Another Belt And Road Project Bites The Dust As China’s New Silk Road Continues To Struggle
China's BRI can't catch a break.
MADOKA IKEGAMI-POOL/GETTY IMAGES
Last year, during Chinese President Xi Jinping’s visit to Kyrgyzstan for a Shanghai Cooperation Organization summit, a new $275 million free-trade zone on the Kyrgyz-Chinese border was born. Led by the Chinese firm One Lead One (HK) Trading Limited and a Kyrgyzstan partner, the project was to become a vital artery of cross-border trade in Naryn region—à la Khorgos in Kazakhstan, a place where goods could flow freely between nations and people-to-people exchanges between cultures could blossom.
This was to be a joint venture between China and Kyrgyzstan that would see 200 hectares of land leased to the Chinese firm for 49 years that would include a giant logistics zone, a warehousing area, hotels and shopping malls, gifting modern development to yet another remote stretch of Central Asia. But these dreams were cut short by a stark reality: The Kyrgyz people said no.
This free-trade zone was not interpreted locally as a mutually beneficial win-win trans-national partnership that would advance China’s Belt and Road while boosting the local economy and creating new opportunities for the local Kyrgyz people, but as more as a land grab. Depending on the report, anywhere between 800 and 2,000 people took to the streets in the village of At-Bashi on February 17 and demanded that the project not be allowed to continue while holding signs like “We Are Against The Logistics Center.”
Without much of a fight, the Chinese side relented and pulled out of the project, leaving the remains of yet another incomplete project strewn along what was supposed to have become a new Silk Road.
This Kyrgyz free-trade zone joins a long list of other failed, downsized or readjusted Belt and Road projects that stretch across Asia and Africa. Melaka Gateway is currently a barren slab of reclaimed land lingering off the coast of Malaysia, polluting the local ecosystem and disrupting the livelihoods of a one-of-a-kind Portuguese community who speak a UNESCO-protected language. Hambantota was supposed to rise up out of the jungle to become Sri Lanka’s No. 2 city, but is now little more than a traditional fishing village marred by an under-performing deep sea port, a deserted cricket stadium, miles of eight lane highways that lack traffic, and the world’s emptiest international airport. While the $10 billion Sino-Oman Industrial City is a 11-square-kilometer expanse of fenced-in empty desert.
Growing Anti-Beijing Sentiment In Central Asia
This wasn’t the first time that there has been flare ups of anti-China demonstrations in Kyrgyzstan. Just last year, a mob of 300 villagers pelted the workers of a Chinese mining company with stones on the accusation that they spilled toxic waste into the local water supply and demanded that the mine be shut down. In January of 2019, hundreds of people protested in the streets of Bishkek against China’s excessive forays into their country, calling for a reduction of the national debt owed to China among other demands. In January of 2018, public outrage was directed against China as a Chinese-modernized power plant failed during one of the coldest stretches of winter.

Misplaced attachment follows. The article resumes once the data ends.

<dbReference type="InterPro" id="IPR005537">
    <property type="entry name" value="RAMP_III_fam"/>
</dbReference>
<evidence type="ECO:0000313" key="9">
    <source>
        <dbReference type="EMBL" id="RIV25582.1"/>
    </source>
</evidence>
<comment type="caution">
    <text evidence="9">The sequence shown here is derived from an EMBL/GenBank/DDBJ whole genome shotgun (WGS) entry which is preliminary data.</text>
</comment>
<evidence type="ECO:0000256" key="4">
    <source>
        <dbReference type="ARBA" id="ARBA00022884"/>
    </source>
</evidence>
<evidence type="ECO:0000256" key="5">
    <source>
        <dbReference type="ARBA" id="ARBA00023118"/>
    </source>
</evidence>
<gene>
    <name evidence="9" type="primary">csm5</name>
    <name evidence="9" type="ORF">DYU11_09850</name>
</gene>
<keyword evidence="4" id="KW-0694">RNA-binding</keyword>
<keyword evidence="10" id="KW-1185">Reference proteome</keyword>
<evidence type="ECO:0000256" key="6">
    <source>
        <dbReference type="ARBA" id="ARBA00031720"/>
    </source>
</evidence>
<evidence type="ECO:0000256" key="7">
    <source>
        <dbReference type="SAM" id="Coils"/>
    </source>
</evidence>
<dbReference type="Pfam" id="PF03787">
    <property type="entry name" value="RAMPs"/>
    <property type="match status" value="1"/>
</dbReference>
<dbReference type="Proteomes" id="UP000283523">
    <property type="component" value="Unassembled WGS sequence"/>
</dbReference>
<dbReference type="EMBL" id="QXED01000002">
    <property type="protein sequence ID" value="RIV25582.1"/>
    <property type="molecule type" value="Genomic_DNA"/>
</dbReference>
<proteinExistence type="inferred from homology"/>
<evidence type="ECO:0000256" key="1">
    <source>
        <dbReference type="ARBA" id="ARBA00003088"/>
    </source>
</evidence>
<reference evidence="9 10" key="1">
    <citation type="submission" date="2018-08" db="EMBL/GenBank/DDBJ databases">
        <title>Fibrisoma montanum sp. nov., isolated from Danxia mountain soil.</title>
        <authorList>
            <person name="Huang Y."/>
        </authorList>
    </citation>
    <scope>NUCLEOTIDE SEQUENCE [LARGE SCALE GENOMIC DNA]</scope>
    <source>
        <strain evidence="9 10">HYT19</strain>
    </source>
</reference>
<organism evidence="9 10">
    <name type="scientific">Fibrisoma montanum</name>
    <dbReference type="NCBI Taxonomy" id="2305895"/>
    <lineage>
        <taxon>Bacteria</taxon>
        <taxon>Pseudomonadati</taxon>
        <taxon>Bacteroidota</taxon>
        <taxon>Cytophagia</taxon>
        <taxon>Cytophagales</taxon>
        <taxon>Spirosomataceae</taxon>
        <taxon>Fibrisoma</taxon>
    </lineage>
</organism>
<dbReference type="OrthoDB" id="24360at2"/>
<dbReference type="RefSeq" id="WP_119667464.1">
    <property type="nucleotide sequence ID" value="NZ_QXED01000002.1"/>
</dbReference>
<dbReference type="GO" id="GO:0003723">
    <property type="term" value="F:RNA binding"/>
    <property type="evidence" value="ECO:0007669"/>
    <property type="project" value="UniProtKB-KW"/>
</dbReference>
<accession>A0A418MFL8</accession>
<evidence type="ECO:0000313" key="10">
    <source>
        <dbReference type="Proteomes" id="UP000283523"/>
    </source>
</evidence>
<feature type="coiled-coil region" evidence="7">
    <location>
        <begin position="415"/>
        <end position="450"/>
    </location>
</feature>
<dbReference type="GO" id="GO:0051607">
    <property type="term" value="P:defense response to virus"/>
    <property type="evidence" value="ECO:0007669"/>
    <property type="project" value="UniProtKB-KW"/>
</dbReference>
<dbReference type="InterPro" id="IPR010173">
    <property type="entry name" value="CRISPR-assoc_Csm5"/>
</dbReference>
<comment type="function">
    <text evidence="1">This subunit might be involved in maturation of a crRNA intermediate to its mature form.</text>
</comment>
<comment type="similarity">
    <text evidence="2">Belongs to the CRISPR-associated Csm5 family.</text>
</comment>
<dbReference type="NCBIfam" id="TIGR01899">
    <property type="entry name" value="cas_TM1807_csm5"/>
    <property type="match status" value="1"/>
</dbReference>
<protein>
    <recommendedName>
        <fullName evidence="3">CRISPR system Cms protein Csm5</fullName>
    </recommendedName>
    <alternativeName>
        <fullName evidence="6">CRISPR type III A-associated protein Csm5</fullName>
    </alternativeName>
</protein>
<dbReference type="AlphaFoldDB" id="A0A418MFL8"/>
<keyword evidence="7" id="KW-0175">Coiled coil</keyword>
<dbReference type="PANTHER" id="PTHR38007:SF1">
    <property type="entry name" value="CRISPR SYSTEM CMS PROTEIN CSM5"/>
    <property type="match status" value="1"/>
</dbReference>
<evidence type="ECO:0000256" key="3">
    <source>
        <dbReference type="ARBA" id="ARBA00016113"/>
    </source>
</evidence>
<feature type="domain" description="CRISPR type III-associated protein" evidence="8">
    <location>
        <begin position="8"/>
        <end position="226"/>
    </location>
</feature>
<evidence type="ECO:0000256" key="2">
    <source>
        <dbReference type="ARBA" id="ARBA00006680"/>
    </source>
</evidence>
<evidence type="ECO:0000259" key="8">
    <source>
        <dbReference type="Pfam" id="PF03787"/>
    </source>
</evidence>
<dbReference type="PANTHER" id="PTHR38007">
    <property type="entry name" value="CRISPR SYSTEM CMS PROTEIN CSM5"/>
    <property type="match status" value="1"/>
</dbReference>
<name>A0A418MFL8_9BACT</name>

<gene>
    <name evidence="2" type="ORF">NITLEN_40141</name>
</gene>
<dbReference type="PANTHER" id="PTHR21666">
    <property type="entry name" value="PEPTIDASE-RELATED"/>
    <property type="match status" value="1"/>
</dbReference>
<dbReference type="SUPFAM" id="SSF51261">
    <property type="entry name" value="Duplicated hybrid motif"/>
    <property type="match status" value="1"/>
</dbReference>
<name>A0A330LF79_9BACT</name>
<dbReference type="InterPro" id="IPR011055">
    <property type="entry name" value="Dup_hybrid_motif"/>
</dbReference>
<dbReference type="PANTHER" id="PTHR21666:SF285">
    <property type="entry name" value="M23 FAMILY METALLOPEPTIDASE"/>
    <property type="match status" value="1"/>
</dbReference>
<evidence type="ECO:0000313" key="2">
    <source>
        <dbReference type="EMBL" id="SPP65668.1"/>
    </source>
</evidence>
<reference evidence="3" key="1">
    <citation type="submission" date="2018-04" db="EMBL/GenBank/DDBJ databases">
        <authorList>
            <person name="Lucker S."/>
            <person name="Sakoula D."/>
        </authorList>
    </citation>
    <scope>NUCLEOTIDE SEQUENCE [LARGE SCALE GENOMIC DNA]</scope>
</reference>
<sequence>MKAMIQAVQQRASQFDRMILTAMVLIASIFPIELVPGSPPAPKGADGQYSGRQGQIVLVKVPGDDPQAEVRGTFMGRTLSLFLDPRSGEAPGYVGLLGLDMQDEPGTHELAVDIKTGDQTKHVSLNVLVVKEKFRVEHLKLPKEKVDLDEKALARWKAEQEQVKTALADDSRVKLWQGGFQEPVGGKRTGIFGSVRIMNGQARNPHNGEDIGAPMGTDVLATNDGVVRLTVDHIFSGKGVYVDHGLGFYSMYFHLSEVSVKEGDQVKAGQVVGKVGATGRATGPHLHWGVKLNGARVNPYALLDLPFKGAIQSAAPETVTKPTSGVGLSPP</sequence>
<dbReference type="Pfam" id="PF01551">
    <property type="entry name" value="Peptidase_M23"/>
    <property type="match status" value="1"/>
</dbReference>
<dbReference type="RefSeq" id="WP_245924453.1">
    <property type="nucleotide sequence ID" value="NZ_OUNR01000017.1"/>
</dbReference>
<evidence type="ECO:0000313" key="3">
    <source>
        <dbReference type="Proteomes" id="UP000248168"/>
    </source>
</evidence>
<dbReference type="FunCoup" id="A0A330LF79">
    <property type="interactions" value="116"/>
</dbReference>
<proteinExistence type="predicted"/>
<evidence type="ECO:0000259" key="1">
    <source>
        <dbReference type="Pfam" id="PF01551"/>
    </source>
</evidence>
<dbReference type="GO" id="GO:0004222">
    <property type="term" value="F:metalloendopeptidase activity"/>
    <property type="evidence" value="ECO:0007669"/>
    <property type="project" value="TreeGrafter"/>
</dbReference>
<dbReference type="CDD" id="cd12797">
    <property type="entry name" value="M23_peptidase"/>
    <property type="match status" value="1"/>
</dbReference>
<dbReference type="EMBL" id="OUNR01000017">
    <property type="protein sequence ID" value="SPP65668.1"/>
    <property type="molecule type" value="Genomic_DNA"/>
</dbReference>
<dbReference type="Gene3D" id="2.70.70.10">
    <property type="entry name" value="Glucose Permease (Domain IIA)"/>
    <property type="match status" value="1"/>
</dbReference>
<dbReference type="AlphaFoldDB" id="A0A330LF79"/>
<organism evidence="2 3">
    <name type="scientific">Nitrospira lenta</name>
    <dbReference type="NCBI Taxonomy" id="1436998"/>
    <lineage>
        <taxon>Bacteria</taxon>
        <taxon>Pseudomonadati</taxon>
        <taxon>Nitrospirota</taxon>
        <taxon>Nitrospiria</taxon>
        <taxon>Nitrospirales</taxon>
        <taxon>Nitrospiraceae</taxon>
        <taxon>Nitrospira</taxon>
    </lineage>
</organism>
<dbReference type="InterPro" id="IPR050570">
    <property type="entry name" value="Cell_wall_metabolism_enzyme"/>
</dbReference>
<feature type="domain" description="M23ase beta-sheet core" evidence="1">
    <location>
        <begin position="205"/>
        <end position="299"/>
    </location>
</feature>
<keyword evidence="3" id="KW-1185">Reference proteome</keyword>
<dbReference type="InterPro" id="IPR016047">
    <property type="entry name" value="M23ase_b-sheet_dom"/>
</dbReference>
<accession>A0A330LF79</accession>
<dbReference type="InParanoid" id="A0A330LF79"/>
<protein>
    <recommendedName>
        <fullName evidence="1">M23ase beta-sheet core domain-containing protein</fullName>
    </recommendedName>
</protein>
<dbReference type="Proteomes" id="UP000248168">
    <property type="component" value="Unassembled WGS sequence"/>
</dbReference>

Anti-China sentiment in Central Asia isn’t just relegated to Kyrgyzstan, as there have been regular flare ups of public outrage throughout the region as China’s growing footprint there increases. In Kazakhstan, protests against China have become increasingly commonplace, with the causes of demonstrations ranging from the construction of new Chinese factories and power plants, the prospect of Chinese investors buying or leasing land, to the perceived environmental damage from China moving in low-grade industry.
What Could Have Been
Central Asia was supposed to have become the keystone in China’s Silk Road Economic Belt, the overland portion of the Belt and Road. The initiative was announced by Chinese President Xi Jinping in Kazakhstan in 2013 for a reason: Central Asia was viewed as the natural land bridge connecting East Asia with Europe, and its modernization and economic development was paramount for the plan’s success. This resulted in a period of fanfare and excitement across the region, as countries like Kazakhstan, Kyrgyzstan and Uzbekistan prepared to renew their historic relevance as trading hubs—a position they have not held since the days of the ancient Silk Road.
At this time, China’s Belt and Road Initiative ran in step with what many of the local players in Central Asia were already doing—constructing new transport infrastructure, power plants and commercial hubs—and China’s bags of money and advanced technological know-how were seen as the boost needed to make this economic transformation possible.
But it hasn’t worked out that way. An array of lackluster Chinese-led projects incurred a lack of trust from the local populations. The Kyrgyz free-trade zone wasn’t the first international Chinese project derailed by public criticism in Central Asia and it probably won’t be the last.
As of now, nearly seven years since the initiative was first announced, there is still no shining star project of the Belt and Road—a developmental endeavor that China can showcase as being what they have to offer the world. Rather, the BRI has so far given the emerging markets of Asia many of the detrimental effects of development—the disruption of construction, the displacement of people, the destruction of the local environment—without the economic spoils. While Beijing justifies the slow progress of the Belt and Road by reminding us that it’s a 100-year project, the people of the Naryn region of Kyrgyzstan apparently don’t have that long to wait.